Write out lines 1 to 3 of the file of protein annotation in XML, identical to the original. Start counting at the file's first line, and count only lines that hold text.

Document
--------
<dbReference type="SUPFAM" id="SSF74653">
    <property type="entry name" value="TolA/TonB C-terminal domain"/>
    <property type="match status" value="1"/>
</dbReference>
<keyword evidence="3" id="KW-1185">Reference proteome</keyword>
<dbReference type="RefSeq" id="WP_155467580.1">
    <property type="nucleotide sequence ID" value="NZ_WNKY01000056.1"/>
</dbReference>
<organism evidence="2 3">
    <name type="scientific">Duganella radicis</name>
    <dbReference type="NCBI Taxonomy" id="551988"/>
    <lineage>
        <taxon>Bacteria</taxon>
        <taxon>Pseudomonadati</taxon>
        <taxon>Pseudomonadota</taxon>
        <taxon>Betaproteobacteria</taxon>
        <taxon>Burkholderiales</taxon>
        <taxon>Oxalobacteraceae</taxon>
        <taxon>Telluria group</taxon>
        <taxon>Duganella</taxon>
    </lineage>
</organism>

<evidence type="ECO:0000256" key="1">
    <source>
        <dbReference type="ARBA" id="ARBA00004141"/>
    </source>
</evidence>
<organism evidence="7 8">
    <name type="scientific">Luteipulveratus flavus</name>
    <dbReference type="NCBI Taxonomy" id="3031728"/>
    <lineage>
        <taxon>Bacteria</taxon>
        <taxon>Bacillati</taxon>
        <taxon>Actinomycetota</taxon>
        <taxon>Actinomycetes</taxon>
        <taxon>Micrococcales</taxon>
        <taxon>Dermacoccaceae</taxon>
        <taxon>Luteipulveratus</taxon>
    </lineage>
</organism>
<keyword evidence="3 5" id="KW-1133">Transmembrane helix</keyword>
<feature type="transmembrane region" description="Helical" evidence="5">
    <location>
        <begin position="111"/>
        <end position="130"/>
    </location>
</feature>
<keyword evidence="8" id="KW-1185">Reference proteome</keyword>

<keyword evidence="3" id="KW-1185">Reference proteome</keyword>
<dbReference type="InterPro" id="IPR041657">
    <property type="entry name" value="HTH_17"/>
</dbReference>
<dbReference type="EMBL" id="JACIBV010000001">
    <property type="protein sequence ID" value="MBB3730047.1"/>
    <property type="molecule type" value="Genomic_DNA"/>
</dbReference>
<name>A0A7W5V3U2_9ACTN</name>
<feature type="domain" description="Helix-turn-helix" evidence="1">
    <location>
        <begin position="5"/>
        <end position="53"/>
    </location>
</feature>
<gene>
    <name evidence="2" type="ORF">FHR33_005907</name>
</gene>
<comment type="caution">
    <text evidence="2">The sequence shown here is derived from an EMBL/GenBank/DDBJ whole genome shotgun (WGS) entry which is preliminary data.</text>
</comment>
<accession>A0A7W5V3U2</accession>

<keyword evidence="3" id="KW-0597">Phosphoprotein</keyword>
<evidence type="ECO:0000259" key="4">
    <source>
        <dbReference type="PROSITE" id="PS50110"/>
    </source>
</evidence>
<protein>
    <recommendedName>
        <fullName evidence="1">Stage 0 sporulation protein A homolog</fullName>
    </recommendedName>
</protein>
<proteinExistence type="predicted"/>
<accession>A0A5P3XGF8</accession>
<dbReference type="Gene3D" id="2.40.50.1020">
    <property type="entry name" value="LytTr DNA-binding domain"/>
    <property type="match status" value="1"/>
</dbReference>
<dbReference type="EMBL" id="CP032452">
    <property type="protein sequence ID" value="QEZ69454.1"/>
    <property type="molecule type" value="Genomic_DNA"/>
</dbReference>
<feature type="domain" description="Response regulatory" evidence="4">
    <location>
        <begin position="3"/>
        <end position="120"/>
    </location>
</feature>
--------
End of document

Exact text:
<dbReference type="SUPFAM" id="SSF74653">
    <property type="entry name" value="TolA/TonB C-terminal domain"/>
    <property type="match status" value="1"/>